Did anybody else find the wording of this FPP highly offensive? August 16, 2002 7:39 AM   Subscribe

Did anybody else find the wording of this FPP highly offensive?
posted by salmacis to Etiquette/Policy at 7:39 AM (79 comments total)

i think the offensive wording was the point of the post. reading that FPP and thinking it was in the US or another highly industrialized nation would have shocked and appalled most of us. we're more conditioned to hearing about these types of horredous loss of lives in other less developed nations. sad as it is, it doesn't hit home in quite the same way.
posted by pointbeing at 7:47 AM on August 16, 2002


not highly, but just callow and perhaps a bit mean. like saying...genocide, ah, it's just Cambodians. Though an act of nature and not mass killing, it is none the less sad...insensitive yes. And being insensitive is something i know about. I see no reason for this flippant statement. But the poster could be being sarcastic, if so, not to funny.
posted by clavdivs at 7:52 AM on August 16, 2002


I took it as a comment on the relative media attention paid to floods in Europe and South Asia (i.e. "a lot" and "not much") compared to the relative loss of life.
posted by transient at 7:54 AM on August 16, 2002


I read it as sarcasm - making fun of the media's tendency to hype "American Tragedies™" over all others.

(on preview - what transient said)
posted by JoanArkham at 7:56 AM on August 16, 2002


I believe it was sarcastic, especially in light of all the press coverage of flooding in Europe, as luser, the person who posted the thing, said.

Time for our daily MetaFilter oversensitivity training. I thought he made a good point, and I believe the thread can still be salvaged into a discussion about the Euro-centricity of mainstream media.
posted by insomnyuk at 7:57 AM on August 16, 2002


I think there's a couple of vastly different interpretations of this post. Offensive no, but unclear perhaps. It seems to me that the posters intent was to point out that while the flooding in Europe is garnering huge media coverage (lots of pictures of grey haired widows being rescued from their homes), the flooding in India, which has killed and displaced a rather larger number of people is getting much less coverage. Whether that's a result of a vast right wing conspiracy or some other more pedestrian factor is a debate that belongs back in the original thread.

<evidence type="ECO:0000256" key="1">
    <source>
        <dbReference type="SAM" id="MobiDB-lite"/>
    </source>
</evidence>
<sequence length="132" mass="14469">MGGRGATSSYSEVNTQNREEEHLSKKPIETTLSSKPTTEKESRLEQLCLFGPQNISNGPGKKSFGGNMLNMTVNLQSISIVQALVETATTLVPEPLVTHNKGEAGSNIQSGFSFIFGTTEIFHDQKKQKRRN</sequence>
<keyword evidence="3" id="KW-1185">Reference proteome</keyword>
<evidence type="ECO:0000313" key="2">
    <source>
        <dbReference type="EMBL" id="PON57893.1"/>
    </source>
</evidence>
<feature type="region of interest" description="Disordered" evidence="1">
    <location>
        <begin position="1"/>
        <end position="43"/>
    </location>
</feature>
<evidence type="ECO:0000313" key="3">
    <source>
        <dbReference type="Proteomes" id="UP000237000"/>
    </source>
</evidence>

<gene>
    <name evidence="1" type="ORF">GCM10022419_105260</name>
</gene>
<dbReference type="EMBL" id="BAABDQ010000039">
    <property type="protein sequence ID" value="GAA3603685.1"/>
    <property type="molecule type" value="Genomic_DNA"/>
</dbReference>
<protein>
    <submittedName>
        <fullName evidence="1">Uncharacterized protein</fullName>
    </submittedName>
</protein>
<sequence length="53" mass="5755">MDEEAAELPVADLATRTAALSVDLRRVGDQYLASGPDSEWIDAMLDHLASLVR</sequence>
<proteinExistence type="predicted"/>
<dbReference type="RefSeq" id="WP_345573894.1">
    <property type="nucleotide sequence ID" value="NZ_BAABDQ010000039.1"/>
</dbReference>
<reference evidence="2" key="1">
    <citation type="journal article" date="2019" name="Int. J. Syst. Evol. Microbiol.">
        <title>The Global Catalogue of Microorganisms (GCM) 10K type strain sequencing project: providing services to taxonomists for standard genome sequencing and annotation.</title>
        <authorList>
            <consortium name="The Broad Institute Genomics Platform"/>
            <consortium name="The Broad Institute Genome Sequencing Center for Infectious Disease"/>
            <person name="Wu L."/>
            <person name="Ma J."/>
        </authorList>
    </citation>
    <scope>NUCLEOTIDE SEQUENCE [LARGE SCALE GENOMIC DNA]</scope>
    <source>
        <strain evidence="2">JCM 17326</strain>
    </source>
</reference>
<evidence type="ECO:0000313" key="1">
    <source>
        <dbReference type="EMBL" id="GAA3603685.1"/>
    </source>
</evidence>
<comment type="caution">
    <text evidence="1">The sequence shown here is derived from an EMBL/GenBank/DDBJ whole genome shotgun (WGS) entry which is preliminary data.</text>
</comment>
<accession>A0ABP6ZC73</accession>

posted by jacquilynne at 7:57 AM on August 16, 2002


I sure hope it is just a poorly worded post. I will wait until Luser posts before commenting further.


posted by lampshade at 7:57 AM on August 16, 2002


Let's give Luser the benefit of the doubt here. The "just" wasn't meant to belittle the country or the people, it was used to indicate that that this sort of thing is a commonplace occurrence over there.

We really have to loosen up a bit here.
posted by Samsonov14 at 8:00 AM on August 16, 2002


I sure hope it is just a poorly worded post.

Yup, that pretty much sums up the difference between me and Jonathan Swift.

I was just startled by inequity of the news coverage. I've always assumed the ratio of the newsworthiness of an Indian or Chinese death to that of a European was about 1,000:1, I'd just never seen it demonstrated so clearly as I have this week.
posted by luser at 8:03 AM on August 16, 2002


OK luser, I accept the point you were trying to make. Too subtle for a Friday afternoon for me!
posted by salmacis at 8:09 AM on August 16, 2002


I was just startled by inequity of the news coverage.

Ahh...Gotcha. I see, I see said the blind man. etc

Thanks for clearing that up Luser.

Cheers


posted by lampshade at 8:15 AM on August 16, 2002


But the poster could be being sarcastic, if so, not to funny.

Sarcasm is not always intended to be funny. Often, it designed, as I believe in this case, to be evocative